THIS is the first draft of a letter to my district’s congresswoman, to ask how she voted on the proposed anti-terrorism bill.
I am sharing this here to gather your suggestions, kind reader, and also to ask you to consider getting in touch with your district’s lawmaker as well.
You may want to tag them in a Facebook post, send your letter to their staff via Messenger, or send them a polite and friendly email if their address is listed on congress.gov.ph.
And yes, my district lawmaker’s preferred nickname is Lolypop. I will, of course, address her more formally in the actual letter. Relax.
This is what I hope to say.
My dear congresswoman: I hope this message finds you safe and well, and I hope it’s not too late.
News reports about how the House of Representatives approved the proposed Anti-Terrorism Act of 2020 on final reading last Thursday, June 4, do not indicate how you voted.
May I ask if you were among the 167 who voted yes, the 36 who voted no or the 29 who abstained? As a follow-up, may I please ask for the reasons behind your vote?
This is a strange and often bewildering season we find ourselves in. In a climate of anxiety and fear, it can take more effort than usual to think clearly.
I don’t agree with those who say the conversation about preventing terrorism is ill-timed. Terrorism is a real threat, although it sometimes comes from quarters where we least expect it, like the agencies who are supposed to serve and protect us.
What I hope will happen, though, is that Congress will act on this bill with less haste. That you will all take the time to listen to suggestions, such as those from lawyers’ groups who have offered to help refine the bill so that its provisions will align with the 1987 Constitution and the protection of human rights.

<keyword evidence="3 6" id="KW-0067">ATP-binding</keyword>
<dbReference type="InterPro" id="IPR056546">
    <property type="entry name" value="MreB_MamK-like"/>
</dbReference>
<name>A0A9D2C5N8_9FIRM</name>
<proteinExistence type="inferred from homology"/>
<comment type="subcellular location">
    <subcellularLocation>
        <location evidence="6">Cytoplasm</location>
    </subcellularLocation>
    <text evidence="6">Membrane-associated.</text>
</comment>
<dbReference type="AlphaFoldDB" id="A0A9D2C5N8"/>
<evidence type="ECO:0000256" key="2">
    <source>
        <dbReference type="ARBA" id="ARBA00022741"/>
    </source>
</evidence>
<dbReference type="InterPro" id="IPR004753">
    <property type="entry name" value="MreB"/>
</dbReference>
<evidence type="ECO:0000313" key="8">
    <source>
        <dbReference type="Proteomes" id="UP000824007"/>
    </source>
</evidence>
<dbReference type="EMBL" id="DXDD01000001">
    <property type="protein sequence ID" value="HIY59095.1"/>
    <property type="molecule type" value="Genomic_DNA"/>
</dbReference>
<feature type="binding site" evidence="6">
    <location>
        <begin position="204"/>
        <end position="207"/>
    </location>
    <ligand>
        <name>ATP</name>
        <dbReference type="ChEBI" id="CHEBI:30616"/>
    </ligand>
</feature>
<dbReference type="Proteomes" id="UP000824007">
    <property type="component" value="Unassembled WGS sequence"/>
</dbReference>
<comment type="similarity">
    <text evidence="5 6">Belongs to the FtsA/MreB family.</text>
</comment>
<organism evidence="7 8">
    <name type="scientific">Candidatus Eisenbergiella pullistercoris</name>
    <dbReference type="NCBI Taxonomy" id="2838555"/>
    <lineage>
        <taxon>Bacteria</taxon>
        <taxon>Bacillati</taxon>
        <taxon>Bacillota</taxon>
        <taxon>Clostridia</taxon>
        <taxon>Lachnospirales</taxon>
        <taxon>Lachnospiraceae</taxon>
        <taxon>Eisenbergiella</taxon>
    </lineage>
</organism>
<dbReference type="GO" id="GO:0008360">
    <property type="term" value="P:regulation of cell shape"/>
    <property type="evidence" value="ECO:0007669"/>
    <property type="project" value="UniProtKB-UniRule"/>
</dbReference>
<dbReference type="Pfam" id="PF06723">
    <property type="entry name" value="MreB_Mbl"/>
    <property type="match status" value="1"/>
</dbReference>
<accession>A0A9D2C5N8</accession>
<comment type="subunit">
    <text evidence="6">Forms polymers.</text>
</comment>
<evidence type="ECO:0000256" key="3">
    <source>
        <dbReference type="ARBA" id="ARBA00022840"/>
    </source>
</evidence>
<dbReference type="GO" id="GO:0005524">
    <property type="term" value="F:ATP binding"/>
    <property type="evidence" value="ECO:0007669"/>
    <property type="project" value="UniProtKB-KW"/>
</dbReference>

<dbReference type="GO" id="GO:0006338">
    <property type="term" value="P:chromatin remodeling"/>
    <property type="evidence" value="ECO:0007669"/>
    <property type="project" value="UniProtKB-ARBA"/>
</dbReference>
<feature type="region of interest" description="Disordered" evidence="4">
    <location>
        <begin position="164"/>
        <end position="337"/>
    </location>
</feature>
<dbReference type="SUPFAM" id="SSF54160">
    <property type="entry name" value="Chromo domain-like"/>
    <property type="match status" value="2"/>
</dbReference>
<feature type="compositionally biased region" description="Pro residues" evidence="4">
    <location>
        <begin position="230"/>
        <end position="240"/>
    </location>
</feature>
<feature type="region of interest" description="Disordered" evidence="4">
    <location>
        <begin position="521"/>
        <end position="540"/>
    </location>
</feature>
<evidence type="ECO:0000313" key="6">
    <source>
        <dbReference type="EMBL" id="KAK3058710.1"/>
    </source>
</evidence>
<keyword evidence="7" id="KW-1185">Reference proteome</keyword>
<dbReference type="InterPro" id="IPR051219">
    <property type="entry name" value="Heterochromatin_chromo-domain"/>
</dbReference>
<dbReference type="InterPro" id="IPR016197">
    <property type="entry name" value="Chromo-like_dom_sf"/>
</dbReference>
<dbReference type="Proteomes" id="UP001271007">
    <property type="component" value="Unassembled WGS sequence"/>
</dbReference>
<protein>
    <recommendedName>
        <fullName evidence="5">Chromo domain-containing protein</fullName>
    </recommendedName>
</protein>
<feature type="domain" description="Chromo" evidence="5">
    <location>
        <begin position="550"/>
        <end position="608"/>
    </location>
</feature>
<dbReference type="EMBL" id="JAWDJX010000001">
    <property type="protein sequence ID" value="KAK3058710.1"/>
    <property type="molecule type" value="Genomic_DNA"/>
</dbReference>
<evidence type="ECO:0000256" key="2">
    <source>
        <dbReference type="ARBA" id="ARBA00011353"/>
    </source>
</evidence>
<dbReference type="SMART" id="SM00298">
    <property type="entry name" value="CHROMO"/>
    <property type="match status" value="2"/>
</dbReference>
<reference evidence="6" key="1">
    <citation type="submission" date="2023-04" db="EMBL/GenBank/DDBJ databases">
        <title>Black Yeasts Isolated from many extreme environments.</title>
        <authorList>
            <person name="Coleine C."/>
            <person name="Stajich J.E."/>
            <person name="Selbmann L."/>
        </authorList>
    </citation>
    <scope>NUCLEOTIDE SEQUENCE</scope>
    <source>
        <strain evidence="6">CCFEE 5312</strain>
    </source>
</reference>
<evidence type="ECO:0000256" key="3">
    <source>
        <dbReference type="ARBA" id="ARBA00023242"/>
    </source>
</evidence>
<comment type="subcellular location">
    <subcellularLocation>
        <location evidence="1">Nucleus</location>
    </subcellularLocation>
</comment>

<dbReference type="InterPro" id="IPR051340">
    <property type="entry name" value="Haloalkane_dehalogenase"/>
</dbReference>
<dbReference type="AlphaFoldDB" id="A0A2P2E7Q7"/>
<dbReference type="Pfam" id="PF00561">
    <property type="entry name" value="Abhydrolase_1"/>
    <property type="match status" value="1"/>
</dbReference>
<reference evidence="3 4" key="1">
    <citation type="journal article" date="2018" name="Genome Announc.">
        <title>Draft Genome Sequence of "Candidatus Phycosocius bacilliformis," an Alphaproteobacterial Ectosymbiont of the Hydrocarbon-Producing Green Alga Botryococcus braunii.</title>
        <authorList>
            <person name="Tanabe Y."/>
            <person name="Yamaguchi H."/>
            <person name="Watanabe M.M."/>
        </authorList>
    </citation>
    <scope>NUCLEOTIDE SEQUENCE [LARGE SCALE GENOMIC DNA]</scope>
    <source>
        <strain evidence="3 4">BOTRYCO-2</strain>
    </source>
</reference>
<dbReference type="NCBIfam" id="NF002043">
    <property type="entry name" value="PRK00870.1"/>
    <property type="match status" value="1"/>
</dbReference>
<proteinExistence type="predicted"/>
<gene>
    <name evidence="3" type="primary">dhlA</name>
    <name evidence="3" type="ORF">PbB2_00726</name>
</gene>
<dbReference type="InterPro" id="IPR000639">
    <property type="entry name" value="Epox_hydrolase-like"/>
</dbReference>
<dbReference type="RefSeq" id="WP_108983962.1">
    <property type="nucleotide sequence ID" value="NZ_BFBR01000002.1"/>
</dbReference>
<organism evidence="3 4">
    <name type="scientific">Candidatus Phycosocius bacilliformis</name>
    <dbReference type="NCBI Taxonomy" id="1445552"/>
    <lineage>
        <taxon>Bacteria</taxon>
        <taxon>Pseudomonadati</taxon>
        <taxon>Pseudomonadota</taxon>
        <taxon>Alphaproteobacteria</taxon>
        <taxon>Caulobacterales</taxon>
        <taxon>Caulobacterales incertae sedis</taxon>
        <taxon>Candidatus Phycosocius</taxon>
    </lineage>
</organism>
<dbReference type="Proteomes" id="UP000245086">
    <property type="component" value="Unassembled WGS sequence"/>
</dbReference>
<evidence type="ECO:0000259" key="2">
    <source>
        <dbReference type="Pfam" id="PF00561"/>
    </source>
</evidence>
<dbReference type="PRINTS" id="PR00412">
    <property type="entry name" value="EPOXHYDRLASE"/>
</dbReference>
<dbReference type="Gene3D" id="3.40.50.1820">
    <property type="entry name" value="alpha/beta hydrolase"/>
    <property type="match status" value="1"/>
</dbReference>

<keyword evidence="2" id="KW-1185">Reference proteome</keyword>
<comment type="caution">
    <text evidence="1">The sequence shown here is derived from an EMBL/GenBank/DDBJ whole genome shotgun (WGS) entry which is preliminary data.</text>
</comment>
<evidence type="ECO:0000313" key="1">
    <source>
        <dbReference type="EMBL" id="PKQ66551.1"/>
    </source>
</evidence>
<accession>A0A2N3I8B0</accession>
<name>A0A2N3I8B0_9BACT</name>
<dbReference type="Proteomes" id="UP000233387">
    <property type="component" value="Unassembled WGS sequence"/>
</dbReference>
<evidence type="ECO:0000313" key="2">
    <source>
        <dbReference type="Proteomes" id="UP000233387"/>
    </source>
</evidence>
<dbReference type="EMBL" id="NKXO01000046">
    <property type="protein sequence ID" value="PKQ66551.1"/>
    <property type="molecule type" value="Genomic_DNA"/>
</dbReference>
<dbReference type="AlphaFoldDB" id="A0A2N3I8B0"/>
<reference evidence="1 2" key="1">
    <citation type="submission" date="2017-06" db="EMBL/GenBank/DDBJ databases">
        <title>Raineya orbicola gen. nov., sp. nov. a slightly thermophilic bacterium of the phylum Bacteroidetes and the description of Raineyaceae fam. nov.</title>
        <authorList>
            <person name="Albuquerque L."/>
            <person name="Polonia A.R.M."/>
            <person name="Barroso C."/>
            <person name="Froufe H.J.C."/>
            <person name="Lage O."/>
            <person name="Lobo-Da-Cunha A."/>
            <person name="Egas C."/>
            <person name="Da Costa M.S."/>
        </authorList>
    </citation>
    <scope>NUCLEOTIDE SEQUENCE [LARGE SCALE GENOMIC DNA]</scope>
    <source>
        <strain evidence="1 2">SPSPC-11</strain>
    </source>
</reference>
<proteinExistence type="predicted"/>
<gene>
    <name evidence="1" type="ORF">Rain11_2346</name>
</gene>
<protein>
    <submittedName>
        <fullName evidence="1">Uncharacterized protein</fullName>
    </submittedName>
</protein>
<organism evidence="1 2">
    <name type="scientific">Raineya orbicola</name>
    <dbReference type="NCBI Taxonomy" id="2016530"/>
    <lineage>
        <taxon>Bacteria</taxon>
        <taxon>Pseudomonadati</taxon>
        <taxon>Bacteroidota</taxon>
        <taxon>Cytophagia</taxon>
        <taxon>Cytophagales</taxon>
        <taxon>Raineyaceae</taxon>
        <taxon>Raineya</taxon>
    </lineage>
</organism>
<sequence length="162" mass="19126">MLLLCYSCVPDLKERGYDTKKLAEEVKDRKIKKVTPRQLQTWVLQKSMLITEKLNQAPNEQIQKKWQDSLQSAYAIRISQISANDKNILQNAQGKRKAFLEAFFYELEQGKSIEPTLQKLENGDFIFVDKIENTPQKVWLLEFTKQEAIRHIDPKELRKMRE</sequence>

At least go through the bicameral conference process and along the way help us, your constituents, understand this important discussion better.
These are the provisos I am most concerned about and most curious to hear your views on. I am sure many citizens feel the same way and many will disagree: the beauty of the system we’ve chosen to govern ourselves by is that it compels us to live with differences in opinion, although social media have not helped us mature faster in this regard. But I digress.
First, as written, this draft law empowers the Anti-Terror Council to order the arrest of suspected terrorists even in the absence of a court warrant. Second, it allows state authorities to detain these individuals for up to 24 days, without charges being filed. (That’s even longer than the prescribed quarantine period for this pandemic!)
Third, its safeguards are too flimsy. It is difficult to believe there is no risk that “advocacy, protest, dissent, stoppage of work, industrial or mass actions, and other similar exercises of civil and political rights, which are not intended to cause death or serious physical harm...or to create a serious risk to public safety” will be misrepresented as acts of terrorism.
Have you seen the video clips of citizens being chased by non-uniformed policemen inside the University of the Philippines campus last Friday morning, when all they did was express—while wearing masks and keeping a safe distance from one another—their opposition to the anti-terror bill? Granted, they broke the rule against mass gatherings in the midst of a community quarantine, yet was there really no peaceful way to disperse them?
The sight reminded me of something the American history professor Timothy Snyder wrote: “For violence to transform not just the atmosphere but also the system, the emotions of rallies and the ideology of exclusion have to be incorporated into the training of armed guards. These first challenge the police and military, then penetrate the police and military, and finally transform the police and military.”
As your constituent, I appeal to you not to help unleash the terrifying power of the state on its own citizens. Please give yourselves more time to study this bill more carefully. Please listen.